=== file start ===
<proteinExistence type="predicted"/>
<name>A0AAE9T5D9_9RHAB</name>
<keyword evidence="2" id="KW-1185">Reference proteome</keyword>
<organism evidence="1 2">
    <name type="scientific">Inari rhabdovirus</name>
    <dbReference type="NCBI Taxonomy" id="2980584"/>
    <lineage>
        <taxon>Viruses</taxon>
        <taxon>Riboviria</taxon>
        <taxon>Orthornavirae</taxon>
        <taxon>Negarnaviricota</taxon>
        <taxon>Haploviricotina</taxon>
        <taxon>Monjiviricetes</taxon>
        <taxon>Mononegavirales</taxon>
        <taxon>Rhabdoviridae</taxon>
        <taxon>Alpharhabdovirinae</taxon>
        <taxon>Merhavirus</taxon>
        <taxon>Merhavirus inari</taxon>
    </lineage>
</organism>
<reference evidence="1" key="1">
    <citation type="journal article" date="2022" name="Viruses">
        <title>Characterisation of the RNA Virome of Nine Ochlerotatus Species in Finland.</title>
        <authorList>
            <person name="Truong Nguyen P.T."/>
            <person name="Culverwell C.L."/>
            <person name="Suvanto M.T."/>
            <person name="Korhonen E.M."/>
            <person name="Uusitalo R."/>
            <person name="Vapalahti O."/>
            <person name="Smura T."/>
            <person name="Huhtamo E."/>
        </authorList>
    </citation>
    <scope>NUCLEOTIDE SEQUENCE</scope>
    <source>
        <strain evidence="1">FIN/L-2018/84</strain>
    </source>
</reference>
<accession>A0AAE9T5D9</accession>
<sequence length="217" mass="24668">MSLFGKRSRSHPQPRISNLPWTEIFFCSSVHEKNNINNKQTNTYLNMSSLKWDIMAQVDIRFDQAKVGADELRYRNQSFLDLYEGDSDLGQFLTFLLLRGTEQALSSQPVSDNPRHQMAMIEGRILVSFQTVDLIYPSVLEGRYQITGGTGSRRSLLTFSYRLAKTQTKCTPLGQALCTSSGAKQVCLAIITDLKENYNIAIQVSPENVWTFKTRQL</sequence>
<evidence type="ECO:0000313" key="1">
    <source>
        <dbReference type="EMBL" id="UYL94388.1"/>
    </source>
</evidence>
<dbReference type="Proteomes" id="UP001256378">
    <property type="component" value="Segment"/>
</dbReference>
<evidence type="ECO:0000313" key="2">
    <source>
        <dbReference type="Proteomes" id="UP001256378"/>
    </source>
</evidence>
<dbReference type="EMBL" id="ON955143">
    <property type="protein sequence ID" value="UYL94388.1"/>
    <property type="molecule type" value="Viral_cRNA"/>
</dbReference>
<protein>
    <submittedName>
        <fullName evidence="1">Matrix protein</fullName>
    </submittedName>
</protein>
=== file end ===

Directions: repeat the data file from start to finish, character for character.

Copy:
<proteinExistence type="predicted"/>
<name>A0AAE9T5D9_9RHAB</name>
<keyword evidence="2" id="KW-1185">Reference proteome</keyword>
<organism evidence="1 2">
    <name type="scientific">Inari rhabdovirus</name>
    <dbReference type="NCBI Taxonomy" id="2980584"/>
    <lineage>
        <taxon>Viruses</taxon>
        <taxon>Riboviria</taxon>
        <taxon>Orthornavirae</taxon>
        <taxon>Negarnaviricota</taxon>
        <taxon>Haploviricotina</taxon>
        <taxon>Monjiviricetes</taxon>
        <taxon>Mononegavirales</taxon>
        <taxon>Rhabdoviridae</taxon>
        <taxon>Alpharhabdovirinae</taxon>
        <taxon>Merhavirus</taxon>
        <taxon>Merhavirus inari</taxon>
    </lineage>
</organism>
<reference evidence="1" key="1">
    <citation type="journal article" date="2022" name="Viruses">
        <title>Characterisation of the RNA Virome of Nine Ochlerotatus Species in Finland.</title>
        <authorList>
            <person name="Truong Nguyen P.T."/>
            <person name="Culverwell C.L."/>
            <person name="Suvanto M.T."/>
            <person name="Korhonen E.M."/>
            <person name="Uusitalo R."/>
            <person name="Vapalahti O."/>
            <person name="Smura T."/>
            <person name="Huhtamo E."/>
        </authorList>
    </citation>
    <scope>NUCLEOTIDE SEQUENCE</scope>
    <source>
        <strain evidence="1">FIN/L-2018/84</strain>
    </source>
</reference>
<accession>A0AAE9T5D9</accession>
<sequence length="217" mass="24668">MSLFGKRSRSHPQPRISNLPWTEIFFCSSVHEKNNINNKQTNTYLNMSSLKWDIMAQVDIRFDQAKVGADELRYRNQSFLDLYEGDSDLGQFLTFLLLRGTEQALSSQPVSDNPRHQMAMIEGRILVSFQTVDLIYPSVLEGRYQITGGTGSRRSLLTFSYRLAKTQTKCTPLGQALCTSSGAKQVCLAIITDLKENYNIAIQVSPENVWTFKTRQL</sequence>
<evidence type="ECO:0000313" key="1">
    <source>
        <dbReference type="EMBL" id="UYL94388.1"/>
    </source>
</evidence>
<dbReference type="Proteomes" id="UP001256378">
    <property type="component" value="Segment"/>
</dbReference>
<evidence type="ECO:0000313" key="2">
    <source>
        <dbReference type="Proteomes" id="UP001256378"/>
    </source>
</evidence>
<dbReference type="EMBL" id="ON955143">
    <property type="protein sequence ID" value="UYL94388.1"/>
    <property type="molecule type" value="Viral_cRNA"/>
</dbReference>
<protein>
    <submittedName>
        <fullName evidence="1">Matrix protein</fullName>
    </submittedName>
</protein>